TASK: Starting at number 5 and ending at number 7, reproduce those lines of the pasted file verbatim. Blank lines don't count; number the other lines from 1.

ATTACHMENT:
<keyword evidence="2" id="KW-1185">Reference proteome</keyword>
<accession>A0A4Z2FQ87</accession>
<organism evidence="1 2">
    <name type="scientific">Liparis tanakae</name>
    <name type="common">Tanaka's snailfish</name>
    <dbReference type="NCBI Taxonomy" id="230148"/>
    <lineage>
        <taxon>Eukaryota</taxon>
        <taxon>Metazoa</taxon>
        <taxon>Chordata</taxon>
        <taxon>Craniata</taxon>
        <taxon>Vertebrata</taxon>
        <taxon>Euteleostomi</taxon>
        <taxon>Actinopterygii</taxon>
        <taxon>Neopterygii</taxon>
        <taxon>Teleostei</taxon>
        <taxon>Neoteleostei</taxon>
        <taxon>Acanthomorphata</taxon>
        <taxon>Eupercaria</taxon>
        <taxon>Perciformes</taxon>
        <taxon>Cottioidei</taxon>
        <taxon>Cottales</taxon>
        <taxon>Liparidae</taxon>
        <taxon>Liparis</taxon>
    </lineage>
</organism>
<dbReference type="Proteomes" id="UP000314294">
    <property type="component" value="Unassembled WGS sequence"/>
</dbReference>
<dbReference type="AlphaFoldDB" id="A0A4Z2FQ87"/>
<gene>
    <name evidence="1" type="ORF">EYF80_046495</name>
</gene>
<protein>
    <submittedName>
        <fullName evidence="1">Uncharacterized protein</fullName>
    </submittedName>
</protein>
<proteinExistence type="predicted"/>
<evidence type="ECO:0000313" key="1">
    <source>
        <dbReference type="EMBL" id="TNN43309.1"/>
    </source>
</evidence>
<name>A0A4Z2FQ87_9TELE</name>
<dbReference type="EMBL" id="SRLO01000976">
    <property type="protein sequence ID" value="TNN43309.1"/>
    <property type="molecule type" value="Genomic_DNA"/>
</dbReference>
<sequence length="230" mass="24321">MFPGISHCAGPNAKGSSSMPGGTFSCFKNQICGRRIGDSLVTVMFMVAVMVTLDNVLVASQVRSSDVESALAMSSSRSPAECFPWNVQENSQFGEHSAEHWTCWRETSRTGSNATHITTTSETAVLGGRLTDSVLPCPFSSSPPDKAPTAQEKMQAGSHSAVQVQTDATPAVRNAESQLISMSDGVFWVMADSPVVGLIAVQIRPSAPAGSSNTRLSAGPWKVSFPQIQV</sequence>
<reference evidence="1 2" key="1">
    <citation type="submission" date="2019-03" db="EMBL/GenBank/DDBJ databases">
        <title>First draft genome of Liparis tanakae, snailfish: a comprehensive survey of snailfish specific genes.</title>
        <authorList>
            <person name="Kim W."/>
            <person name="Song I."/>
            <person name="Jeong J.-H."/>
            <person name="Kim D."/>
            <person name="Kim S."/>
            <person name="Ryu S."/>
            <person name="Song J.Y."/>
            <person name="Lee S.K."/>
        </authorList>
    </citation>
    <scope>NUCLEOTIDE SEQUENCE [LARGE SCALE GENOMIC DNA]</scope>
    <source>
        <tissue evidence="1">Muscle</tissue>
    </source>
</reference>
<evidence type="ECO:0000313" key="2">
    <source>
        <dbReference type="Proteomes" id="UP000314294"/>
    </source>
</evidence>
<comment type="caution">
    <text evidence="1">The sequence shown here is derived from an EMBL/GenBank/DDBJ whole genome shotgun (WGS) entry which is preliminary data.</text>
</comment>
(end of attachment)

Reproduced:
    <name type="common">Tanaka's snailfish</name>
    <dbReference type="NCBI Taxonomy" id="230148"/>
    <lineage>